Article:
Magazine article The Spectator

Broken Music

Magazine article The Spectator

Broken Music

Article excerpt

Letting it all hang out BROKEN Music by Sting Simon & Schuster, £18.99, pp. 339, ISBN 0743231848

For all of us who are paid to make jokes about pop music, Sting is a bit of a godsend. Earnest to the point of pomposity, visibly self-satisfied and even more serious about his music than George Michael, the former teacher and long-term sex symbol has come to represent a certain sort of middle-aged rock star: one that needs taking down a peg or two. And so we try, but it never makes any difference. Despite his prickly public persona, Sting has sold millions of records around the world and continues to sell them, unlike most of his contemporaries. More astoundingly yet, he has maintained this level of success while only ever making the music he wants to make. He has also been happily married for years to a woman who seems to have forgiven him for saying the words 'tantric sex' in an interview once. No wonder so many people's teeth seem to grind spontaneously at the mention of his name. His is a charmed life, everyone would agree.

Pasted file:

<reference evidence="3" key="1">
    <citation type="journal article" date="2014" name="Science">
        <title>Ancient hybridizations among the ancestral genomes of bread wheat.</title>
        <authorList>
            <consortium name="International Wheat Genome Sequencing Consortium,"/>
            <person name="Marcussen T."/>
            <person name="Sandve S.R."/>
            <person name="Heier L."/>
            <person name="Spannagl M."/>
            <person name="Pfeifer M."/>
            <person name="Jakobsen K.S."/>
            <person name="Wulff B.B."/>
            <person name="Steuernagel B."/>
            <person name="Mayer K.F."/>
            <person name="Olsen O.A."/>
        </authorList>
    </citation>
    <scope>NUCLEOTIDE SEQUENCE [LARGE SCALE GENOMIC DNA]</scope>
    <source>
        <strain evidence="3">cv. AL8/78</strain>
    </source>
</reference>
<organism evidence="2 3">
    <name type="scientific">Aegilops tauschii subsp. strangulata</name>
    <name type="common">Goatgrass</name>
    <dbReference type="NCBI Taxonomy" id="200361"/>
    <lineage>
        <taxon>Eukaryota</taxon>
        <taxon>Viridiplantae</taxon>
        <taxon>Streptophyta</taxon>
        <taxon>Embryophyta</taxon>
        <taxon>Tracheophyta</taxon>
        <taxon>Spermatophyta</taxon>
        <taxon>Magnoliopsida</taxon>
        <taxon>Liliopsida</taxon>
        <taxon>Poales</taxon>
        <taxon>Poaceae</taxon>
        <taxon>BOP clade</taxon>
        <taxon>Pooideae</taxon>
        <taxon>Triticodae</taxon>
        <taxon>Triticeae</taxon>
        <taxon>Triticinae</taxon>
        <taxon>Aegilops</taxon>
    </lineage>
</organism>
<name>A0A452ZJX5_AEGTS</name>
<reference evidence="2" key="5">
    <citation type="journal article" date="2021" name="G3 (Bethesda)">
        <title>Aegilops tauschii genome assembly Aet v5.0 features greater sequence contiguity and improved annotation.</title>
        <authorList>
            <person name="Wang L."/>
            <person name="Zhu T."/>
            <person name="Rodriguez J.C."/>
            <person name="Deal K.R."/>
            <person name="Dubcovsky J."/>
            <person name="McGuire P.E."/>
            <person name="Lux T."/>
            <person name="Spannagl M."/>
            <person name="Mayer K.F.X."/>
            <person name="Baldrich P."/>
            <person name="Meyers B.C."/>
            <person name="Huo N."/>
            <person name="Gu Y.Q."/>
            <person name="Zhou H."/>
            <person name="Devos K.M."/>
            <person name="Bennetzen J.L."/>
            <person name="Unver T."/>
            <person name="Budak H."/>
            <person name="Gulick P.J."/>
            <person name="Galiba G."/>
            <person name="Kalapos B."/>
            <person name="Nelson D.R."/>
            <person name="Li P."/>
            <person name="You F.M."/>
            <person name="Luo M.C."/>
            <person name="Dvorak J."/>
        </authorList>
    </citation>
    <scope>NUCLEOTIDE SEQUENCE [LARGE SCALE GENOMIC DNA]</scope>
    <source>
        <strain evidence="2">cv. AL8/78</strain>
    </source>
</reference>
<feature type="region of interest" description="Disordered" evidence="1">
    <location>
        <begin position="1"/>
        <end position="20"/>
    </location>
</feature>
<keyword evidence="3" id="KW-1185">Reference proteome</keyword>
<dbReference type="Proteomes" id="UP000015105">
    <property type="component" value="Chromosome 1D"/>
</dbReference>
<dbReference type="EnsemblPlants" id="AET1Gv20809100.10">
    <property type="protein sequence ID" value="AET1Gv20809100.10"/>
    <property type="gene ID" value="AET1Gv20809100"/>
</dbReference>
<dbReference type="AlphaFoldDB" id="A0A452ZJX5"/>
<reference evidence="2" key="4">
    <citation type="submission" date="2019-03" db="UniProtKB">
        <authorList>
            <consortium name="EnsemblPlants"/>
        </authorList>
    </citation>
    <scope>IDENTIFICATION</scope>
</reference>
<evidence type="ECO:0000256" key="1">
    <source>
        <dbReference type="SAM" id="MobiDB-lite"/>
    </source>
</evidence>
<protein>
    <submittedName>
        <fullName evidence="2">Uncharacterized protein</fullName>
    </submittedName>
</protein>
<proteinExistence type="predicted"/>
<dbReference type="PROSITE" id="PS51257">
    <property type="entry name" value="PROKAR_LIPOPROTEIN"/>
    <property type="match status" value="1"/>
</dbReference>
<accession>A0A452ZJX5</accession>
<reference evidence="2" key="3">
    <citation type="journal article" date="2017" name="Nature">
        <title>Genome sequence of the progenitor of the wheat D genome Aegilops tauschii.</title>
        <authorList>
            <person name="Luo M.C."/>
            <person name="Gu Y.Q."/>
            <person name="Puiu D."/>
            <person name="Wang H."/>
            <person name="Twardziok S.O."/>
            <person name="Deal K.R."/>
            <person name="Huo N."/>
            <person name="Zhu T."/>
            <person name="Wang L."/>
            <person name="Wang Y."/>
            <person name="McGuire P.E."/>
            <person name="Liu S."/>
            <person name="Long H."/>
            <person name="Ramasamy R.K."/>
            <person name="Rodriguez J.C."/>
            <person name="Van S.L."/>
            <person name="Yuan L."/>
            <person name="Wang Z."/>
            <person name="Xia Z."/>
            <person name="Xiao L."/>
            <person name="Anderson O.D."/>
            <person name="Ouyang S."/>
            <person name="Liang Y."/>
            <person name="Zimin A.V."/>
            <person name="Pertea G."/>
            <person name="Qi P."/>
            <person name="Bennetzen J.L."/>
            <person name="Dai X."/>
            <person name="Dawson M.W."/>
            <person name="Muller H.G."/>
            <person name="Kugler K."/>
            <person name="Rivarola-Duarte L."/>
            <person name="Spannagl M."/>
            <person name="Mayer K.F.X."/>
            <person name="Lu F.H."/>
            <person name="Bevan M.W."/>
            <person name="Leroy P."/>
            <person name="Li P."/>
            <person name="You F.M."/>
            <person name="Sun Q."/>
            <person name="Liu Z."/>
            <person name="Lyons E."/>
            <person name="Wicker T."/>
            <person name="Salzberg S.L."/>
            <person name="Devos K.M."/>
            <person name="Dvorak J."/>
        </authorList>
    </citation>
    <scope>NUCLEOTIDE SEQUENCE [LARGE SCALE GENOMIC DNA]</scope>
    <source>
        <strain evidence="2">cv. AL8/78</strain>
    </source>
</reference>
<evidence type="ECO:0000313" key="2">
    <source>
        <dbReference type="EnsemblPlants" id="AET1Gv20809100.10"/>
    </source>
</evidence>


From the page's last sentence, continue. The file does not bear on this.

Nothing, though, is ever so simple, and Broken Music is proof of that. At the age of 50 Sting says he suddenly felt the need to write a book and explain himself. Maybe he was offered millions of pounds to help him to this decision, I don't know, but, Sting being Sting, it probably wasn't relevant. The muse for him is everything; it leads him to break up the Police at the height of their career, hang out with Amazonian Indians, in recent times grow a ridiculous beard and, now, write his autobiography.

It is, by any standards, a very strange book. Legions of ghost writers do not appear to have been employed. These are Sting's words, and at times there are an awful lot of them. One drummer he knew had reputedly turned down a job with the Beatles. 'I would never probe him about the details of this fabled story for fear of its veracity dissolving in the cold light of scrutiny,' says Sting. The intensity of the prose style seems to match the intensity of the man. On page 13 he is already questioning the foundations of human existence. Two pages later comes the first throwaway mention of fractal geometry. He is obviously clever. More surprisingly, he wants us to know he is clever. …

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